Buckie

Buckie (Gaelic: Bucaidh) is a burgh town on the Moray Firth coast of Scotland in Moray. Buckie was the largest town in Banffshire by some thousands of inhabitants before regionalisation in 1975 removed that political division from the map of Scotland. The town is the third largest in the Moray Council area after Elgin and Forres and within the definitions of statistics published by the General Register Office for Scotland was ranked at number 75 in the list of population estimates for settlements in Scotland mid-year 2006.  Buckie lies virtually equidistant to Banff to the east and Elgin to the west with both communities being approximately 17 miles distant whilst Keith lies 12 miles to the south by road.

buckie_harbour_bygone

Cluny Harbour is probably still the true heart of Buckie and this project was built by the Cluny family in 1877 to replace the town’s first stone harbour in Nether Buckie which was constructed in 1857 a mere mile or so to the west but had a tendency to silt up and become unusable. The Laird of Letterfourie had contributed £5,000 of the construction costs at Nether Buckie but the main investor with the balance of £10,000 was the Board of Fisheries. The engineers were D.&T. Stevenson of Edinburgh, the family firm of the author Robert Louis Stevenson. It was and remains a very sturdily built edifice with the main walls of considerable thickness being built of quartzite, quarried locally at Strathlene, capped with a very hard type of sandstone which was also used to form the walls at the entrance and of the harbour proper. As regards stability the harbour has remained a monument to engineering science with very little maintenance ever being necessary. It had a design fault, however, in that the entrance opened to the north east and was subject to infill with shingle, moving westwards by longshore drift. Later known as Buckpool Harbour this earlier port became something of an eyesore and eventually the silted basin became overgrown and dangerously swampy. The decision was taken to fill in the basin and this work was undertaken in the 1970s. The resulting park includes a pebble beach and the original quartzite harbour walls remain completely intact.

The Harbour - 1956

Once a thriving fishing and shipbuilding port, these industries have declined. Indeed, although Peterhead and Aberdeen are more readily associated with the fishing industry in Northeast Scotland, by 1913 Buckie had the largest steam drifter fleet in Scotland.  Food processing remains important, with large fish factories and smoke houses found around the harbour. Buckie can properly be regarded as one of the main points of origin of the modern Scottish shellfish industry.  A Mancunian, Charles Eckersley, who moved to Buckie in the 1950s and started trading as a fish merchant noticed that many of the varieties of shellfish that were regarded as economically useless by Buckie fishing vessels (prawns, scallops, etc.) were in fact the same species that he had enjoyed whilst completing his National Service in Palestine. He seized the opportunity to exploit this gap in the market and he built a thriving processing and packing business which eventually expanded to include factories as far afield as Barcelona and Alicante in Spain.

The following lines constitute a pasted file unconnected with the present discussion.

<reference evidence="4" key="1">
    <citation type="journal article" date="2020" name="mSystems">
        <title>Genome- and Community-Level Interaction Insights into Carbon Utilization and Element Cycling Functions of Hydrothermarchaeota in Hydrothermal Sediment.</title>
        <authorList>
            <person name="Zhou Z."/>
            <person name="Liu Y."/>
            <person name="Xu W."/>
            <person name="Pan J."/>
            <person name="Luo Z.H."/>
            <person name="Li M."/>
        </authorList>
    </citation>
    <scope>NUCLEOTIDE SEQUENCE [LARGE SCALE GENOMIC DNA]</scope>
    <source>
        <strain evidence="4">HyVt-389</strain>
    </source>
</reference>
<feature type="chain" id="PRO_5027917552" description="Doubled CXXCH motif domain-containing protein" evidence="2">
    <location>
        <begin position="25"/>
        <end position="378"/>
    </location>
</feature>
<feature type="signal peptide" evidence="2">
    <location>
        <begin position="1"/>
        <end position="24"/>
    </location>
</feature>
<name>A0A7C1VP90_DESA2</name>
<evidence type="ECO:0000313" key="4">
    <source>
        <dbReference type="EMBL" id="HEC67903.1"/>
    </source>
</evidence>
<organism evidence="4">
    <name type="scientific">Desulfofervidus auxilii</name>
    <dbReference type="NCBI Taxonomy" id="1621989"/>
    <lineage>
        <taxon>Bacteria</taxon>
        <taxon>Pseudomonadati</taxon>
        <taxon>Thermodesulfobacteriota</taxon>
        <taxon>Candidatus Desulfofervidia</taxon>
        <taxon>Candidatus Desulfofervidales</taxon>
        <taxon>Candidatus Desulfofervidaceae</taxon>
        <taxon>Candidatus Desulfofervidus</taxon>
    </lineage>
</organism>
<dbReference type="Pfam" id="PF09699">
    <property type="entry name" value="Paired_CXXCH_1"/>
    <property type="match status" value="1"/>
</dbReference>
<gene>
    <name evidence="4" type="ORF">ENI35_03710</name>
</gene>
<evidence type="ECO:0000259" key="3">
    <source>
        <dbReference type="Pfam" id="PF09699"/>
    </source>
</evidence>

herd and mackenzie

Until recent years there were three quite separate boatyards building traditional wooden clinker fishing vessels. Leaving Cluny Square and heading down North High Street, also locally known as the Bowling Green Brae, the view of the sea would have been interrupted by a huge grey corrugated iron shed. This was Thompsons and vessels were launched directly into the Moray Firth from a slipway. Heading east to Cluny Harbour it would have been impossible to miss Herd and Mackenzie on the fourth or lifeboat basin of the harbour. Directly behind their large sheds and across Blantyre Terrace was Jones with their private harbour into which they launched their vessels. Thompsons is gone but the premises of Herd and McKenzie and Jones are part of the modern day Buckie Shipyard. It was Herd and McKenzie, a firm with its roots in Dunbartonshire from where Messrs. Herd and Mackenzie sortied north, which built and launched the training schooner “Captain Scott” in 1972.

captain scott

At the time of its launch this vessel was the largest of its type in the world. In earlier years there were further boat construction operations dotted along the shoreline from The Yardie to Ianstown and on to Portessie but these had mostly been amalgamated into the three main firms or had gone out of business by the interwar period.

Buckie was home to a specialist electric lamp factory of Thorn EMI until 1987 when it was closed and production moved to a new plant in Leicestershire. All of the predominantly female staff were offered jobs at the new facility in the East Midlands but, as the vast majority of the labour force were second wage earners in families, this offer was almost universally rejected.

inchgower

Buckie is home to the Inchgower Distillery which sits a mile or so inland from the town and is best known for the Inchgower Single Malt.